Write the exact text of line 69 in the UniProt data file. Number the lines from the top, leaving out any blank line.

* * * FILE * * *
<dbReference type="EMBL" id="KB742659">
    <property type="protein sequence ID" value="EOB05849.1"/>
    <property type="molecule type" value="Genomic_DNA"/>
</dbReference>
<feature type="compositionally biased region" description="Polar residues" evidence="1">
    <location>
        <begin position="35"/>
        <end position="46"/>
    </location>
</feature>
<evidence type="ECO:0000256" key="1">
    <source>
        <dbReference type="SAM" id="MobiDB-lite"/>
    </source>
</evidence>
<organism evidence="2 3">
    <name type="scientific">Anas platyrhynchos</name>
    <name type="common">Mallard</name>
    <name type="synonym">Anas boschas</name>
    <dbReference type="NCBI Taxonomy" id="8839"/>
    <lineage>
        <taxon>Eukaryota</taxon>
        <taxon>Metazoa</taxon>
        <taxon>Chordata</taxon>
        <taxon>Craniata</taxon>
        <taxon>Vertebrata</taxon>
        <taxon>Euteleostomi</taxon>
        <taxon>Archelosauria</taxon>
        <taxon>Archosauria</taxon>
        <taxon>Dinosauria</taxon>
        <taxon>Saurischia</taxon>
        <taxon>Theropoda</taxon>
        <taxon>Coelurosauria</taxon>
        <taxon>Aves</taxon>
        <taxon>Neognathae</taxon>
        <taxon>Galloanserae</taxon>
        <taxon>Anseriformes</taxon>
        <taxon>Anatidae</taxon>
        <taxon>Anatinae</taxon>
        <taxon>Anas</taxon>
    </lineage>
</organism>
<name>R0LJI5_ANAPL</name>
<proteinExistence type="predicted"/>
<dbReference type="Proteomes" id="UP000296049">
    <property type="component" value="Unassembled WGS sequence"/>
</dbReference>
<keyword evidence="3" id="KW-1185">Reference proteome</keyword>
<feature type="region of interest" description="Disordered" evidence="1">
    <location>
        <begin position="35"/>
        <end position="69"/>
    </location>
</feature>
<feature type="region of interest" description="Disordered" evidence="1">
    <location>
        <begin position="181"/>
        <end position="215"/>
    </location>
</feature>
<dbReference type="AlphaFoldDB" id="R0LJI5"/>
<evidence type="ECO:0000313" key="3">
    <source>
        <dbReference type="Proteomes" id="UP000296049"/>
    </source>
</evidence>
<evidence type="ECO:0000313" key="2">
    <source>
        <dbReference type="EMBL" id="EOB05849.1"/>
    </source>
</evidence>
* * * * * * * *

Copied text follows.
        <dbReference type="EMBL" id="EOB05849.1"/>